Filtering the noise from above into a working plan
In this post I'll talk about a few ways that you can deal with the common influx of requests that come in for a software team.
I used to work for a large company affectionately known at the Borg. I was fortunate to work in a division of the company whose product was a software package. This essentially meant that I worked for a software company.
My current employer is a mid-sized business, and we're not in the software business at all. My primary job function is writing custom software for certain customers, as well as creating the "glue"; that holds together the software packages that we have purchased.
Luckily, we're a growing company, so we're starting to have a real software development team. With that comes with the pains of getting organized, and making sure we're working on the right projects.
What do you do when the amount of work being requested from management greatly exceeds the amount of work your team can actually get done?
- Push back - This doesn't have to be negative. The person requesting a new software project might not understand that you're team is busy. It's common to think of an IT department as overhead. They are usually not factored into the costs of new projects. A good manager will be able to explain the situation, and either delay the request, or drop it completely.
- Set up monthly meetings with the key management members - This gives people a forum where they must discuss the work they're asking to be done. At this point, a good percentage of the work could disappear, because no one is willing to try to justify the importance of their project. Some of the projects that would normally be high priority are now not as important when compared relatively to all the work that needs to get done. This also gives management members time to negotiate directly with each other, and you won't be caught in the middle of it.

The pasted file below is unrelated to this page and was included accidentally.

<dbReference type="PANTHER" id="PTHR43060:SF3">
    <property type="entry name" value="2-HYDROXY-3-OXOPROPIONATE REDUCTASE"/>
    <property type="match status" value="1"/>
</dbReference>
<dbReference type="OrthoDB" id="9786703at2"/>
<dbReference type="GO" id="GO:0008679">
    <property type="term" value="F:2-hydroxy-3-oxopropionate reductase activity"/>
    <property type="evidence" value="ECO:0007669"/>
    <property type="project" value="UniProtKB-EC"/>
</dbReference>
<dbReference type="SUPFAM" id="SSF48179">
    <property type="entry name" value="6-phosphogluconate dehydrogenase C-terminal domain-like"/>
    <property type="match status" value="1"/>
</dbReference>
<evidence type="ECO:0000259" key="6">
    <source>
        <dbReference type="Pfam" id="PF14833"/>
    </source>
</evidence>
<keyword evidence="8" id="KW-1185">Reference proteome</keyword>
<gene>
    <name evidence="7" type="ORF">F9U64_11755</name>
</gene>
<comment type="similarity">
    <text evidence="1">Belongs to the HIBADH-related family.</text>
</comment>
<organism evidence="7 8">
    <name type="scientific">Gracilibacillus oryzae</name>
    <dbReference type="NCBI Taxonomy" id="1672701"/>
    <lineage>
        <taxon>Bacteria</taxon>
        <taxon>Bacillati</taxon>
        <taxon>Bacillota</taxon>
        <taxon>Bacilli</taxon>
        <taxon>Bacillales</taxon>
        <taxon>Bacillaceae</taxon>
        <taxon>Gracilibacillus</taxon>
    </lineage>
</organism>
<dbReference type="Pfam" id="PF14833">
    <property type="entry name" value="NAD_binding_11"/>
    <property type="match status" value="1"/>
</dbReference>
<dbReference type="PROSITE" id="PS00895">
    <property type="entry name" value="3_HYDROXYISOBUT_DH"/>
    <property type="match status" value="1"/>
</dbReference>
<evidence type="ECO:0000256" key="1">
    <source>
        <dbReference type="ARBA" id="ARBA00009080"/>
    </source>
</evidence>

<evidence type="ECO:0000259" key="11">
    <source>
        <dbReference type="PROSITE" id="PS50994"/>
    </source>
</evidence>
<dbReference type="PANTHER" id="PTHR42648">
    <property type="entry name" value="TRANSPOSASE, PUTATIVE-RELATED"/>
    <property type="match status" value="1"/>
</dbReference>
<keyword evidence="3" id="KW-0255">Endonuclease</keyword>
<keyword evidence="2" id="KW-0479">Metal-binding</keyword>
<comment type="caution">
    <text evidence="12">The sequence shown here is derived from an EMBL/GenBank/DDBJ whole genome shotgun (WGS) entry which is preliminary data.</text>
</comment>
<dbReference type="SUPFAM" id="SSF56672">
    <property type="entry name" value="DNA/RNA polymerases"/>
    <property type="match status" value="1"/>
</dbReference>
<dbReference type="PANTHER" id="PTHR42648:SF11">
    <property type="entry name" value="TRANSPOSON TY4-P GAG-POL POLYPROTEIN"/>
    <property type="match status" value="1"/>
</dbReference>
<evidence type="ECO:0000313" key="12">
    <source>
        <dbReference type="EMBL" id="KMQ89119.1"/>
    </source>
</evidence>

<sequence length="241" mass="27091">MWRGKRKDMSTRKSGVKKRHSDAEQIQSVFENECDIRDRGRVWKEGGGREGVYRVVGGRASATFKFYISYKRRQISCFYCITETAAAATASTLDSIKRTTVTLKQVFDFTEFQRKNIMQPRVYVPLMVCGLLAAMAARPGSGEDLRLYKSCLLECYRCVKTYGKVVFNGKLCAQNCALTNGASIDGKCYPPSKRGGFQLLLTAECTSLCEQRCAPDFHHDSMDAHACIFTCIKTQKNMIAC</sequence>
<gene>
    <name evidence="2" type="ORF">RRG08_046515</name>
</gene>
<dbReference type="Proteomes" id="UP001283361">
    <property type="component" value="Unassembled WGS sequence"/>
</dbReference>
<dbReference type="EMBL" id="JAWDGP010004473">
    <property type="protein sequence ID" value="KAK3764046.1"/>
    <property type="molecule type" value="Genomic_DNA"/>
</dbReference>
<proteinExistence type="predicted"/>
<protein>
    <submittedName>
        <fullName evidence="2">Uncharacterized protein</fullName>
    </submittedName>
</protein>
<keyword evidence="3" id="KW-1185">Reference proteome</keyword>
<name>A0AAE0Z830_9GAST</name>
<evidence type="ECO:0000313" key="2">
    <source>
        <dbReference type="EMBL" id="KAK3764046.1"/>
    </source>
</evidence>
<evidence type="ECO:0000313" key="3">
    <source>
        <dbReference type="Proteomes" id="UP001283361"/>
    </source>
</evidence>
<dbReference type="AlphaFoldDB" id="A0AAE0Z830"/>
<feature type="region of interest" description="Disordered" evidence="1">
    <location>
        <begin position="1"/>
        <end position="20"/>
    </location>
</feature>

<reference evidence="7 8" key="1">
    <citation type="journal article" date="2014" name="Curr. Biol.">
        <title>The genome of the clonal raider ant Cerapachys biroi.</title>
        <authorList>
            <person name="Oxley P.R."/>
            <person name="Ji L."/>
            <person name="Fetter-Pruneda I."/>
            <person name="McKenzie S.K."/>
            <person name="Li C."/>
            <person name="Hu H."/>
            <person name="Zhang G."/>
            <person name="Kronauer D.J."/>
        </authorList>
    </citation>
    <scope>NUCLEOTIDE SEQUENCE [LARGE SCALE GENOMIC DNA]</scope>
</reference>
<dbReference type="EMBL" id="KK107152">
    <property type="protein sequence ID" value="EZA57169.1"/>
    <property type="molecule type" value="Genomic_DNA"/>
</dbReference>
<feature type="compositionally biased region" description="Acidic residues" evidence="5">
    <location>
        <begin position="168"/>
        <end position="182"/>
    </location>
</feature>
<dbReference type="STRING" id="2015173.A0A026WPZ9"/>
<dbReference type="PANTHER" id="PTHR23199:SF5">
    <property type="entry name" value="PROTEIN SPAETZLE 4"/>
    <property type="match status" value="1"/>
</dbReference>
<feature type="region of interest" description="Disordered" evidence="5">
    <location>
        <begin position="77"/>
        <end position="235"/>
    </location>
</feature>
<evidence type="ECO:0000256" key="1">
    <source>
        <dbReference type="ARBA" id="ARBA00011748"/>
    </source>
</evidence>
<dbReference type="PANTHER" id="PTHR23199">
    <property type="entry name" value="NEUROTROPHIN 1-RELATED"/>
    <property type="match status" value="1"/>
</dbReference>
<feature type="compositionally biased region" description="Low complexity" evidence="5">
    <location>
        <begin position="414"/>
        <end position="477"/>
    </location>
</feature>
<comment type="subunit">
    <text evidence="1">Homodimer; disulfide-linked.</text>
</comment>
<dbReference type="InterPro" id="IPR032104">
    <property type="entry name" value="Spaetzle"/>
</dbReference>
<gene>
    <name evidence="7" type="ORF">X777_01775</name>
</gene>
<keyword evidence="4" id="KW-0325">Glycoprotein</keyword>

- Create a visible schedule of tasks that need to be done - When a member of management wants their work done, they can look at the schedule and see that they are not alone. If they want something done, they may have to negotiate with someone that is already on the schedule. If they can do that, they probably deserve to be on there.
- Associate a cost with all work to complete - For any tasks that take longer than, say, 2 hours, require that the time be charged to a particular task. That time can then be equated with money. Since your time now has a set cost associated with it, people that need your time will have to pay for it. Actually money doesn't have to be exchanged, but just associating costs will put the burden on the person requesting it. If they have to justify $100 worth of time to save $50, they might think twice.
Do you have any other tips for dealing with this situation?
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